Two studies focused on the individual-based foundations of foraging and growth:
By virtue of its individual-based foundation, adaptive dynamics theory has become particularly widely used in studies interfacing ecological, evolutionary, and environmental changes:
Figure 1. Evolutionary diversification on a two-dimensional fitness landscape (grey surface) is possible only when, for average mutants around the current trait combination (black circle), disruptive selection Dxx is sufficiently stronger than directional selection Gy (click on image to enlarge).
 Sjödin H, Brännström Å & Englund G (2015). Space race functional responses. Proceedings of the Royal Society London Series B 282:20142121.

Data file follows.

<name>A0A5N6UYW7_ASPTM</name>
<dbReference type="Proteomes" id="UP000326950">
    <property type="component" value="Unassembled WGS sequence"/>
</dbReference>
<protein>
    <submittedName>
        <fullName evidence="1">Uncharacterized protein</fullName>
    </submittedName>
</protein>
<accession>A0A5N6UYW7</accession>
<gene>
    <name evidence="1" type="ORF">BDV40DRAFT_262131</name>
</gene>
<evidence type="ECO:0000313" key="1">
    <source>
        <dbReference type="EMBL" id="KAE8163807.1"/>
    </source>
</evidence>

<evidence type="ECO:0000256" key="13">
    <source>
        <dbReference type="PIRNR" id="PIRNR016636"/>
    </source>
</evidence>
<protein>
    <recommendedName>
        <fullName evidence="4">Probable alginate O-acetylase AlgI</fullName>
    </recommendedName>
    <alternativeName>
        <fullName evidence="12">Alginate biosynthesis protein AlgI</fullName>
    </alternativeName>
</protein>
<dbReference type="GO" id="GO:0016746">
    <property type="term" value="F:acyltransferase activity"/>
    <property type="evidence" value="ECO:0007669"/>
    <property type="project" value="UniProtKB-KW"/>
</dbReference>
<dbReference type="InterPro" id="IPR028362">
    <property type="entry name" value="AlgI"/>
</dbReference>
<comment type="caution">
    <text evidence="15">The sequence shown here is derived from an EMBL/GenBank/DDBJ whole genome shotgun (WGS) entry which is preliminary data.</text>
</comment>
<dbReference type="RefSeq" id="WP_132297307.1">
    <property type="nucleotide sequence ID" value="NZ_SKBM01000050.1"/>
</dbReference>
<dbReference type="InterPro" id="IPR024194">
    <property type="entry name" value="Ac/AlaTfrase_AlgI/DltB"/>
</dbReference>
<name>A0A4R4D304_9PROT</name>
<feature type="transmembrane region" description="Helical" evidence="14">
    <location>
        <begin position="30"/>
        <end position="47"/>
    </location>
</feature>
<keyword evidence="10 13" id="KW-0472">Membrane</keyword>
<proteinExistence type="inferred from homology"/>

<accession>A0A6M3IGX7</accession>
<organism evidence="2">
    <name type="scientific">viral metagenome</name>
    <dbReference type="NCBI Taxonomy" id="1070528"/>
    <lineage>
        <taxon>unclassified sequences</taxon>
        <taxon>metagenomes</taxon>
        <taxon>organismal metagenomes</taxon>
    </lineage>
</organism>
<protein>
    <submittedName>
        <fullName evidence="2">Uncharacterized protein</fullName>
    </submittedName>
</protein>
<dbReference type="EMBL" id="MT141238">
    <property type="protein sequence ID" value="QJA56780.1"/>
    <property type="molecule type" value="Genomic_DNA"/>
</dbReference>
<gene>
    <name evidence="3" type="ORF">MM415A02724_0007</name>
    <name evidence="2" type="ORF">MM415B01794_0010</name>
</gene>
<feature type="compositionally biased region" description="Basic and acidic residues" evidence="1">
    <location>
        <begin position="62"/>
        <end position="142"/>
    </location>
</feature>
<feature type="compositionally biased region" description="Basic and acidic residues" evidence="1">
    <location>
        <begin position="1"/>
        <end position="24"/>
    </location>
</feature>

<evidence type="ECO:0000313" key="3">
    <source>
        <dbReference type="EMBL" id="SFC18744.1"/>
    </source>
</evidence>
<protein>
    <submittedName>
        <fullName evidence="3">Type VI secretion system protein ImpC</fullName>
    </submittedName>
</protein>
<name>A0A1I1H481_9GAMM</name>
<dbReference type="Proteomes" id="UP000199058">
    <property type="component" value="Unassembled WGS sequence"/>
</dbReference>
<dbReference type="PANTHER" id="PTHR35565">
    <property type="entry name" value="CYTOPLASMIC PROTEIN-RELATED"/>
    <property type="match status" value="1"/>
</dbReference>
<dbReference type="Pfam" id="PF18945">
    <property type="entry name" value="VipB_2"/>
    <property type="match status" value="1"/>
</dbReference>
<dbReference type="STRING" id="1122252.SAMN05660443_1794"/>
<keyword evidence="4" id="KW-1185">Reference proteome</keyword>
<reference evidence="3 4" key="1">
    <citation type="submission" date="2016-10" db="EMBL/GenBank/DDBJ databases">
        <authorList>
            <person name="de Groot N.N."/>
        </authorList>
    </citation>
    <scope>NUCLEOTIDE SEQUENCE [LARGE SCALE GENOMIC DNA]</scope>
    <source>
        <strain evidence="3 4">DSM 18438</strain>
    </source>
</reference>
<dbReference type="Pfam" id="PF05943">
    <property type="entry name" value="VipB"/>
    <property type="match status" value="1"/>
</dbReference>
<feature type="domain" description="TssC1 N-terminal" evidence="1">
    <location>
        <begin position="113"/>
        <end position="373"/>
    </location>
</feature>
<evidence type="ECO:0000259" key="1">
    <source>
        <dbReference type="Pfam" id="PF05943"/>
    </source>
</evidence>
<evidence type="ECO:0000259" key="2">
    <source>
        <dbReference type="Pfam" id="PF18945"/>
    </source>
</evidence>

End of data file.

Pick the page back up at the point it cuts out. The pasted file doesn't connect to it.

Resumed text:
Boukal DS, Dieckmann U, Enberg K, Heino M & Jørgensen C (2014). Life-history implications of the allometric scaling of growth. Journal of Theoretical Biology 359:199–207.
 Metz JAJ & Geritz SAH. Frequency dependence 3.0: Picking up on Heino, Metz & Kaitala (1998), in revision.
 Gupta A, Metz JAJ & Tran VC (2014). A new proof for the convergence of an individual based model to the trait substitution sequence. Acta Applicanda Mathematicae 121:1–27.
 Metz JAJ, Stanková K & Johansson J. The adaptive dynamics of life histories: From fitness-returns to selection gradients and Pontryagin’s maximum principle. Journal of Mathematical Biology, in revision.
 Geritz SAH, Metz JAJ & Rueffler C. Mutual invadability near evolutionarily singular strategies for multivariate traits, with special reference to the strongly convergence stable case, in revision.
 Ito HC & Dieckmann U (2014). Evolutionary branching under slow directional evolution. Journal of Theoretical Biology 360:290–314.
Last edited: 02 June 2015
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